Overcoming Office Temptations
8 Ways to Eat Healthier at the Office
A friend of mine recently took a new office job. The hours were perfect, her co-workers were nice and the work was fun. There was just one problem, everywhere she turned was food. Candy jars on desks, a break room with pastries and a group of co-workers that ordered high-calorie breakfasts and lunches daily. In four weeks she put on five pounds. Something had to change.
Even the most diet-hostile work environment can be tamed, but you need a plan. Here are eight things you can do to eat healthier at the office.
Bring your food from home. Pack a lunch box with fruit, vegetables, lean proteins and whole grains. I bring meals I’ve prepared in advance and frozen. Then when it’s time to eat, I just microwave it for a couple minutes. Having food on hand makes it easier to say “no thanks” when a take-out menu is being passed around. There are hundreds of healthier options online at WeCookFit.com.
Pack healthy snacks, for when the delivery food arrives. Instead of focusing on what your co-workers are about to eat, grab your food and take a bite. If you look at an apple but don’t want any, you aren’t really hungry. You’re just being seduced by empty-calorie cravings and the smell of fried fat.
Use your work schedule to remove temptations. If everyone orders and eats a fatty breakfast at 9 am, pack a healthy breakfast to eat at the same time. If donuts are brought to a break room at 10, keep your food at your desk so you don’t have to walk by the little lard circles. If there are times you think it might be too much, see if you can take a 10-minute break to walk up and down stairs or around your office building.
Put an alarm on your phone, computer or watch to go off once every hour. Use that moment to stand up, take a drink of water and stretch. Often when people think they’re hungry, they’re really just thirsty. By constantly reminding yourself to stay hydrated, you’ll be less likely to indulge in food.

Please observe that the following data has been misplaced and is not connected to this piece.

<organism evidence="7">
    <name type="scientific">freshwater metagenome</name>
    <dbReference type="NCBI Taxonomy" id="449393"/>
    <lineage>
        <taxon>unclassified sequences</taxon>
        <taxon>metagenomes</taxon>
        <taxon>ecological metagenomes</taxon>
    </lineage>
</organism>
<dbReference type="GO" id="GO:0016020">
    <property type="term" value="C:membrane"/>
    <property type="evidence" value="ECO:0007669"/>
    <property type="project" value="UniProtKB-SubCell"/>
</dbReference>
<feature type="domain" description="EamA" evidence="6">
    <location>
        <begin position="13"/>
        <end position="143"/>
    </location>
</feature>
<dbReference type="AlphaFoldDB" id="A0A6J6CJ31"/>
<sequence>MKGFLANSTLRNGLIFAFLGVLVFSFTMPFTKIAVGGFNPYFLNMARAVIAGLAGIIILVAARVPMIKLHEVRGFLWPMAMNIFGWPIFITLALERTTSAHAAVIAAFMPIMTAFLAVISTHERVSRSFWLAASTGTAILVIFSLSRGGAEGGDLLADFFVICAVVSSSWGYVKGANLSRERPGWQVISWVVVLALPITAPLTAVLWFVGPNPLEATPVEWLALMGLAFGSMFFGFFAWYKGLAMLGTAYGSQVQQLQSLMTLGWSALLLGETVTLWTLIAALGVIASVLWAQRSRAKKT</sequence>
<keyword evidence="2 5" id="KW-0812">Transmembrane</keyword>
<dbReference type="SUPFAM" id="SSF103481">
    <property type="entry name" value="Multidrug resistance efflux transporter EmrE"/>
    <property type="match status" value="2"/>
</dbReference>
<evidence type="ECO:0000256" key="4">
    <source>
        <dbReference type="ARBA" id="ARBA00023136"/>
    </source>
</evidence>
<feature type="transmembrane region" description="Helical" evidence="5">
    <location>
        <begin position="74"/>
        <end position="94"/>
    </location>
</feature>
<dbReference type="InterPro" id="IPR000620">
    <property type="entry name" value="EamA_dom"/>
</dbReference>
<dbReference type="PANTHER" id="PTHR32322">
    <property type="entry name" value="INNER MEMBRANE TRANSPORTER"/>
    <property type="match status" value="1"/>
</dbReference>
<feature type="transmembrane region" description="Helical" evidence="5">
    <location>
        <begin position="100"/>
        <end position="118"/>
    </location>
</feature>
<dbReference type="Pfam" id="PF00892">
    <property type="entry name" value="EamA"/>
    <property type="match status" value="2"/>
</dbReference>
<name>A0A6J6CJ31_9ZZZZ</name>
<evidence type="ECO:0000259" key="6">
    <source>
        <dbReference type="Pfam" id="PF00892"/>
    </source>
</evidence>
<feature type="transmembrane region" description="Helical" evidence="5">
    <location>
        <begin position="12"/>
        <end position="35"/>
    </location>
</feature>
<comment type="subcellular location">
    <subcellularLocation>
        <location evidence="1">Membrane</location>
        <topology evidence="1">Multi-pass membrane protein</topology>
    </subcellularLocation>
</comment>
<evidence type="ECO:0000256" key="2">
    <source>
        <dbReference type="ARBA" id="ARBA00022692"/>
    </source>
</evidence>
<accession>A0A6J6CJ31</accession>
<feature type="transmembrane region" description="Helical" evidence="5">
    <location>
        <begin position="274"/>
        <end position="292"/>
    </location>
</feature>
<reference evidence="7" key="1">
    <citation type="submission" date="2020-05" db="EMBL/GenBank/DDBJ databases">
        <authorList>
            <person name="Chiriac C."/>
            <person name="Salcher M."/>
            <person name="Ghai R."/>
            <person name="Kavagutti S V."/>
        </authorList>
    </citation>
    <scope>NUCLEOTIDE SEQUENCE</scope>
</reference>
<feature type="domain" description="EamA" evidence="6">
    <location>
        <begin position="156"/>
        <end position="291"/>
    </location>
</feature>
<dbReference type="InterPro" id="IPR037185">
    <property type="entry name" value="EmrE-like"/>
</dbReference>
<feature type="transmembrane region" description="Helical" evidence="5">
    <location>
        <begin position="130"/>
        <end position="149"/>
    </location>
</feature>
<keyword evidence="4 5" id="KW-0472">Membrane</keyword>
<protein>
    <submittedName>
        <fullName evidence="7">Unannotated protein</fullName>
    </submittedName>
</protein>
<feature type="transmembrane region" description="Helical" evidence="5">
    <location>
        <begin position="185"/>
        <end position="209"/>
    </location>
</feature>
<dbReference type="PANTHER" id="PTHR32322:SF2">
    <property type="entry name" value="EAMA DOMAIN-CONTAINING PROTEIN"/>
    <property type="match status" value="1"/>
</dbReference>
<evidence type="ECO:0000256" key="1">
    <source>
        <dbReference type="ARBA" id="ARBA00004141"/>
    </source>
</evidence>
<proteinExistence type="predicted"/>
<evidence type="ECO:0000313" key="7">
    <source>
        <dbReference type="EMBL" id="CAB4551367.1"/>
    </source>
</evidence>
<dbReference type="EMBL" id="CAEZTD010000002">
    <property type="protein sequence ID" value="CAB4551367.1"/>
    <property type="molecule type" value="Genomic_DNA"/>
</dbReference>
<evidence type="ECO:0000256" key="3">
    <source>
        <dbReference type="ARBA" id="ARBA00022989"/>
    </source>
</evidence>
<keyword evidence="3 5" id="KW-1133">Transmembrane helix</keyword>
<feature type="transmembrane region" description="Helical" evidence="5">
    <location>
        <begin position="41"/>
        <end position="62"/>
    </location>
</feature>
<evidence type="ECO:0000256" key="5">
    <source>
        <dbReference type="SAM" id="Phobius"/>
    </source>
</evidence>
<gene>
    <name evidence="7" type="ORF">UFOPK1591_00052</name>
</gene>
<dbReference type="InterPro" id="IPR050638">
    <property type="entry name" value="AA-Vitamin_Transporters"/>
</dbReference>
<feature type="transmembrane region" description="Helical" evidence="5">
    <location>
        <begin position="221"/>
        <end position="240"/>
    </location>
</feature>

Sometimes you’ll find it easier to order with everyone else. But that doesn’t mean you have to get the same things. Make copies of the menus from their favorite places and figure out the healthiest options. Highlight that item, carefully writing notes beneath it on how you want it prepared. Then when you get asked what you want, hand them your highlighted menu and you don’t have to agonize or summon up any willpower to order something appropriate.
Ask for support from a sympathetic co-worker. If there’s someone you have a good relationship with, ask them to help you when your resistance wavers. Tell them about your healthy eating commitment and see if they’ll join you.
Move things out of sight. If you have a candy dish on your desk, get rid of it. If you have to keep it, put the candies in a container you can’t see through. Then move the container to another place in the room, away from your easy reach.
Take snacks left in a conference room and move them to a break room, if you have one. Put the lid on boxes of donuts and bagels. Cover cookies and put sugar-filled drinks in the refrigerator or away in a cabinet. You might go so far as to take alternate routes to avoid walking by snack machines or food spreads. It’s easier to resist things you don’t have to look at.
Keep gum, mints and a toothbrush and toothpaste handy. Sucking on a mint or chewing gum can get your mind off the obsession and give you a constructive action. If things get really bad, go to the bathroom and brush your teeth. Mint flavors suppress appetite and signal your brain you’re done eating for a while.
Remember you have the right to say NO. Stand up for your health and protect your body.
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CAUTION: Check with your doctor before
beginning any diet or exercise program.